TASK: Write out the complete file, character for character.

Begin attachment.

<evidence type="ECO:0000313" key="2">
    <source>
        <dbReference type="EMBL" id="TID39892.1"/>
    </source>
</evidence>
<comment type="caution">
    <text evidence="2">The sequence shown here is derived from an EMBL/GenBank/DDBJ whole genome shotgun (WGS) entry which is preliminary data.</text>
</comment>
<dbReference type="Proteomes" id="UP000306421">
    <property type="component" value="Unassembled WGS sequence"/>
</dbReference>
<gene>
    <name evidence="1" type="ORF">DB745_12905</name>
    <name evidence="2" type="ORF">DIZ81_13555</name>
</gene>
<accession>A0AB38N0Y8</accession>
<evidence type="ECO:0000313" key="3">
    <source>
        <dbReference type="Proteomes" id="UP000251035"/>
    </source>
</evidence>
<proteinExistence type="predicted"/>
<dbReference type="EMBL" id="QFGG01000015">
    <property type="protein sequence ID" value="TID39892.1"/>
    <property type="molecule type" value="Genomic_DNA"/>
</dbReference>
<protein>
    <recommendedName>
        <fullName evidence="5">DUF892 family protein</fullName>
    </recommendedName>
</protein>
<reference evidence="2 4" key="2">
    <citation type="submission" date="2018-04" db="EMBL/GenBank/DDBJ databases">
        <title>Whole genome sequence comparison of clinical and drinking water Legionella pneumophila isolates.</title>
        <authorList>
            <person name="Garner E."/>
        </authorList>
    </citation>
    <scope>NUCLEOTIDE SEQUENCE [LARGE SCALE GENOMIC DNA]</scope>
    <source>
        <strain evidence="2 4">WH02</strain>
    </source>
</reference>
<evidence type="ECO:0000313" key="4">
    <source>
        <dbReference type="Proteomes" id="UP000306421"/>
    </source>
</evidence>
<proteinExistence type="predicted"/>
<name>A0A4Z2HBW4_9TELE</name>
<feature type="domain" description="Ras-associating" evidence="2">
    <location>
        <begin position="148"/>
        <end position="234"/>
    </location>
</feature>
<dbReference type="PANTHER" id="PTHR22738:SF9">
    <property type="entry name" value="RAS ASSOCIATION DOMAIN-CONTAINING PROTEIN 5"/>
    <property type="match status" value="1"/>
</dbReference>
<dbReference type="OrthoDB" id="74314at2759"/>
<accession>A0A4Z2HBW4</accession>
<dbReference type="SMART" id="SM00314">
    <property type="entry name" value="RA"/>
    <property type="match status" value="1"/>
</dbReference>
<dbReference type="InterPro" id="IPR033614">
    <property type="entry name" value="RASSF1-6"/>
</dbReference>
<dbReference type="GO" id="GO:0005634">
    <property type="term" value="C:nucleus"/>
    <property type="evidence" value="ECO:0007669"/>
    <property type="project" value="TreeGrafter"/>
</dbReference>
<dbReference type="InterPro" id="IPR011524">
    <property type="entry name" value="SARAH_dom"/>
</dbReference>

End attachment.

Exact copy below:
<evidence type="ECO:0000313" key="2">
    <source>
        <dbReference type="EMBL" id="TID39892.1"/>
    </source>
</evidence>
<comment type="caution">
    <text evidence="2">The sequence shown here is derived from an EMBL/GenBank/DDBJ whole genome shotgun (WGS) entry which is preliminary data.</text>
</comment>
<dbReference type="Proteomes" id="UP000306421">
    <property type="component" value="Unassembled WGS sequence"/>
</dbReference>
<gene>
    <name evidence="1" type="ORF">DB745_12905</name>
    <name evidence="2" type="ORF">DIZ81_13555</name>
</gene>
<accession>A0AB38N0Y8</accession>
<evidence type="ECO:0000313" key="3">
    <source>
        <dbReference type="Proteomes" id="UP000251035"/>
    </source>
</evidence>
<proteinExistence type="predicted"/>
<dbReference type="EMBL" id="QFGG01000015">
    <property type="protein sequence ID" value="TID39892.1"/>
    <property type="molecule type" value="Genomic_DNA"/>
</dbReference>
<protein>
    <recommendedName>
        <fullName evidence="5">DUF892 family protein</fullName>
    </recommendedName>
</protein>
<reference evidence="2 4" key="2">
    <citation type="submission" date="2018-04" db="EMBL/GenBank/DDBJ databases">
        <title>Whole genome sequence comparison of clinical and drinking water Legionella pneumophila isolates.</title>
        <authorList>
            <person name="Garner E."/>
        </authorList>
    </citation>
    <scope>NUCLEOTIDE SEQUENCE [LARGE SCALE GENOMIC DNA]</scope>
    <source>
        <strain evidence="2 4">WH02</strain>
    </source>
</reference>
<evidence type="ECO:0000313" key="4">
    <source>
        <dbReference type="Proteomes" id="UP000306421"/>
    </source>
</evidence>
<proteinExistence type="predicted"/>
<name>A0A4Z2HBW4_9TELE</name>
<feature type="domain" description="Ras-associating" evidence="2">
    <location>
        <begin position="148"/>
        <end position="234"/>
    </location>
</feature>
<dbReference type="PANTHER" id="PTHR22738:SF9">
    <property type="entry name" value="RAS ASSOCIATION DOMAIN-CONTAINING PROTEIN 5"/>
    <property type="match status" value="1"/>
</dbReference>
<dbReference type="OrthoDB" id="74314at2759"/>
<accession>A0A4Z2HBW4</accession>
<dbReference type="SMART" id="SM00314">
    <property type="entry name" value="RA"/>
    <property type="match status" value="1"/>
</dbReference>
<dbReference type="InterPro" id="IPR033614">
    <property type="entry name" value="RASSF1-6"/>
</dbReference>
<dbReference type="GO" id="GO:0005634">
    <property type="term" value="C:nucleus"/>
    <property type="evidence" value="ECO:0007669"/>
    <property type="project" value="TreeGrafter"/>
</dbReference>
<dbReference type="InterPro" id="IPR011524">
    <property type="entry name" value="SARAH_dom"/>
</dbReference>